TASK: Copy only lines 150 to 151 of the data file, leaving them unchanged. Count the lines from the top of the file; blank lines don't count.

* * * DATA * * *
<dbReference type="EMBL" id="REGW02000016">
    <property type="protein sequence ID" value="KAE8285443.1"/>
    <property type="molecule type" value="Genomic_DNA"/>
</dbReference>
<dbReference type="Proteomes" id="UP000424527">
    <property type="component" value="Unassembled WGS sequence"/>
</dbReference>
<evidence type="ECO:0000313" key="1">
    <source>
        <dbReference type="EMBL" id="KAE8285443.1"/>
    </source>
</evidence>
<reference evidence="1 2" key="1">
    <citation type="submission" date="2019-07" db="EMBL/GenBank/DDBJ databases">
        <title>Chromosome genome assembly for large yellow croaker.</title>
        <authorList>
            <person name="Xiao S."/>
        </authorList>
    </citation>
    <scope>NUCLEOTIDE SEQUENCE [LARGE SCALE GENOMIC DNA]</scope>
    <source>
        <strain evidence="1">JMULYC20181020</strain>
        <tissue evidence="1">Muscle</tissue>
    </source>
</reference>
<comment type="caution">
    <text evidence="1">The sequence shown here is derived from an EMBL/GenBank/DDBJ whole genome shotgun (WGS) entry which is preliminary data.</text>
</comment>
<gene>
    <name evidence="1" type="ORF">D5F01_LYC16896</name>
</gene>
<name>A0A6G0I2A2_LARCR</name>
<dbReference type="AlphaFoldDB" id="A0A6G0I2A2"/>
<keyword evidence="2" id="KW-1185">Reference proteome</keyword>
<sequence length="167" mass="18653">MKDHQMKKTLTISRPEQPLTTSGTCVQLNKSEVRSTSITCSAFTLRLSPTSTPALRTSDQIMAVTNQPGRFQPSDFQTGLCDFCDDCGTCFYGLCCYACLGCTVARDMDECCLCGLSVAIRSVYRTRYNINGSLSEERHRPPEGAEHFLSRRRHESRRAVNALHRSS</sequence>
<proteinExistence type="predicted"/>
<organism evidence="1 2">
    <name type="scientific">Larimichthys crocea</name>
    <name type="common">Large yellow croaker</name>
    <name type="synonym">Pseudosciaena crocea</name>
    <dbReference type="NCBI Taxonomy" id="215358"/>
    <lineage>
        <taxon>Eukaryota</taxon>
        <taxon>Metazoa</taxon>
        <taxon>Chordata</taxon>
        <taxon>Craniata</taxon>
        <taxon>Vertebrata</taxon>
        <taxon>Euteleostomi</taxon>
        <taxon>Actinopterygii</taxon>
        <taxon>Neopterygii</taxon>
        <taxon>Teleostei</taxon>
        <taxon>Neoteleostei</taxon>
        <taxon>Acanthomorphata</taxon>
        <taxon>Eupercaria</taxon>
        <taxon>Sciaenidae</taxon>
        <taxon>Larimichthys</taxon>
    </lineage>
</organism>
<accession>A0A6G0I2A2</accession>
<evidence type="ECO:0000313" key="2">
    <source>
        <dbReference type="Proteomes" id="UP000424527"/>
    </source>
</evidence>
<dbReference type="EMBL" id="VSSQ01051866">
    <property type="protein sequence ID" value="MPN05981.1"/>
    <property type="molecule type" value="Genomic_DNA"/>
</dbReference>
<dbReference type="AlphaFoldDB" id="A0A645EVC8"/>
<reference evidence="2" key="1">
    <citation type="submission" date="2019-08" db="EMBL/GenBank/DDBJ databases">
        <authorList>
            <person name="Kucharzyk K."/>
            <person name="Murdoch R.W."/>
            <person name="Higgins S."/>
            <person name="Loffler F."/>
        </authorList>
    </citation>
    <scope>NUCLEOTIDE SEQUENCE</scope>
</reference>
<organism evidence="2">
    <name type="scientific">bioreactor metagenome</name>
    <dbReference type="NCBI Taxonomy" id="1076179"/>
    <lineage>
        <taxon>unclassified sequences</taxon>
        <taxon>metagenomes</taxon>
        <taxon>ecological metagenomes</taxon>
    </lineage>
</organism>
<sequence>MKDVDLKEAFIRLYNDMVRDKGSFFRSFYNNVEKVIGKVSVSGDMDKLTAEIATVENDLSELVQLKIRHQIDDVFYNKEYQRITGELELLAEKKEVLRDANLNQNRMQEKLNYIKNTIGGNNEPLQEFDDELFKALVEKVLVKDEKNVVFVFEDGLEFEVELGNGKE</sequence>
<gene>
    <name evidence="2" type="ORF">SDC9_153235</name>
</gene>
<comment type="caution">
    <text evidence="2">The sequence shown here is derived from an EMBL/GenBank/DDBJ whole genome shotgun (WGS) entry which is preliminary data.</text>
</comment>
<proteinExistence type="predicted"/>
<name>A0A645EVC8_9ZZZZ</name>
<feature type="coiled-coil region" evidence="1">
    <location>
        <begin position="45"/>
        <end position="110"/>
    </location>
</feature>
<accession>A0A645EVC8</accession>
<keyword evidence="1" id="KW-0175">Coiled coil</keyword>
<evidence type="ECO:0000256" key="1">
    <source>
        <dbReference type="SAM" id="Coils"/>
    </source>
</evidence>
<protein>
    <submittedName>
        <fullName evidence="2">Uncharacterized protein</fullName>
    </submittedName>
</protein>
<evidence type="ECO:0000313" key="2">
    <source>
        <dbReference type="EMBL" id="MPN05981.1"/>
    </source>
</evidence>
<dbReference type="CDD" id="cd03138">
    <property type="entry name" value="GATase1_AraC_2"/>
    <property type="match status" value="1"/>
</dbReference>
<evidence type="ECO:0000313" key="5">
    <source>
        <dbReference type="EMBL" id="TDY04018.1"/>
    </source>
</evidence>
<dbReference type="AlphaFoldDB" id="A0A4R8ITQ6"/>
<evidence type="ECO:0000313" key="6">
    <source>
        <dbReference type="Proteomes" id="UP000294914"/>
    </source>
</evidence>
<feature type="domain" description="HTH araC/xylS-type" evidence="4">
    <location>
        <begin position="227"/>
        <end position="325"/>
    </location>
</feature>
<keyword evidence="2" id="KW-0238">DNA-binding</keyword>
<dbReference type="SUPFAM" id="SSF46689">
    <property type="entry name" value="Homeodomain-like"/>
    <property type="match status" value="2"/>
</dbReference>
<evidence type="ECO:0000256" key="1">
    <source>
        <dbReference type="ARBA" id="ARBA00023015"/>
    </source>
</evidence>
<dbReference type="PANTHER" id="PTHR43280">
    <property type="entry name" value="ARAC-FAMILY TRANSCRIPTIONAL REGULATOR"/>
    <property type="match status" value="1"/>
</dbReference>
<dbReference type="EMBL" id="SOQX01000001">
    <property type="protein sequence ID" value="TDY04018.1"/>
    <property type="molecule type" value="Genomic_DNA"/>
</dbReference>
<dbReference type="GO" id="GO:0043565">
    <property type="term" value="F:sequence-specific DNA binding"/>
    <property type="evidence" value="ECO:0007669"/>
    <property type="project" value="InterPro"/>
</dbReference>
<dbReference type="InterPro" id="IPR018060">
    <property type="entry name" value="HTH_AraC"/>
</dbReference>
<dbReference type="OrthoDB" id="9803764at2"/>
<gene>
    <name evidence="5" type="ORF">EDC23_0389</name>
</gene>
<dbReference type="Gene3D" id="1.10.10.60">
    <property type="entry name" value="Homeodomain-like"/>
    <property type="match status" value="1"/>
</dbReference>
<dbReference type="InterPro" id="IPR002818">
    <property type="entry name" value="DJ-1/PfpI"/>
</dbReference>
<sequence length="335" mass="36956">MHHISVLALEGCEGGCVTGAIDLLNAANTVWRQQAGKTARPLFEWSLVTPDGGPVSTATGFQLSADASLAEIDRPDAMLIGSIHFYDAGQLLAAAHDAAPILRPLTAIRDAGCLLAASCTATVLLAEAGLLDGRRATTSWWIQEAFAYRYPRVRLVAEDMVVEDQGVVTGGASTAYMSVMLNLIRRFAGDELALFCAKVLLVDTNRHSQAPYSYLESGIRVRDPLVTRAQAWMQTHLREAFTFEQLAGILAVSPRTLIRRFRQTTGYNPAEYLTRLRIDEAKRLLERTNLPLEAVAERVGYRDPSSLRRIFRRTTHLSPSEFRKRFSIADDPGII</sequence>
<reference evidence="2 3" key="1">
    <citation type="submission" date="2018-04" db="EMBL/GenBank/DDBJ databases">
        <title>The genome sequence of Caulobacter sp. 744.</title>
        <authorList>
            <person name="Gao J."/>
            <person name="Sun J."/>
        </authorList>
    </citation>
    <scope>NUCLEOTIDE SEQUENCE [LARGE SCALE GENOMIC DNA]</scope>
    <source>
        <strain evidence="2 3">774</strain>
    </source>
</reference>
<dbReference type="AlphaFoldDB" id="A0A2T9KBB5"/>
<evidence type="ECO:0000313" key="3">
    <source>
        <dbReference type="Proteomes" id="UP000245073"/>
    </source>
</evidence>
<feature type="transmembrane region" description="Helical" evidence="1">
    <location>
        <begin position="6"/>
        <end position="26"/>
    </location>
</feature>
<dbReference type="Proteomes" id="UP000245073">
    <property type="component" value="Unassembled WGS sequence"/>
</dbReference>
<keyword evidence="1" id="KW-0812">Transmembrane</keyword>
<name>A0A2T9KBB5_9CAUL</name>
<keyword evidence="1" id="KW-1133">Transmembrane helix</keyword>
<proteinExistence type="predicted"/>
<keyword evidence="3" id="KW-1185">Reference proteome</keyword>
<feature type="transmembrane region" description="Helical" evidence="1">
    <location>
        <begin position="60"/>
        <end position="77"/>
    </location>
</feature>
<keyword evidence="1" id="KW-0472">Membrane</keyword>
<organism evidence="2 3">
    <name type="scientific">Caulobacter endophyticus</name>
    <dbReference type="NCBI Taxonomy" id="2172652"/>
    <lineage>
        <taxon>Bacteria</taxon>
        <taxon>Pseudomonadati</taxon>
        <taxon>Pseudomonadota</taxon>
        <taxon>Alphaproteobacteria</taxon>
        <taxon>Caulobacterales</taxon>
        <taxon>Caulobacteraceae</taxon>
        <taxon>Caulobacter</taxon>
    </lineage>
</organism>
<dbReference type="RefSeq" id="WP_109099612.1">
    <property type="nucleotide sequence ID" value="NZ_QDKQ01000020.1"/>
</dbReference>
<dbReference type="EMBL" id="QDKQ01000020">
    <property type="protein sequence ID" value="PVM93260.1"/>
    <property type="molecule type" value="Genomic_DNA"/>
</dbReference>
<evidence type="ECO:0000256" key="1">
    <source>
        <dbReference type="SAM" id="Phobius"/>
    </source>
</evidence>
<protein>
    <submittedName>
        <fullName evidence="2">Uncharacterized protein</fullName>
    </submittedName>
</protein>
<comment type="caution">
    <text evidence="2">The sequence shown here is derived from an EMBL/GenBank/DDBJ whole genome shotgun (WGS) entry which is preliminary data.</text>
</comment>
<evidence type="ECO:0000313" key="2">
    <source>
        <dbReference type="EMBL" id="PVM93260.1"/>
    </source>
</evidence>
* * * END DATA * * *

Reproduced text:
        <dbReference type="ARBA" id="ARBA00023015"/>
    </source>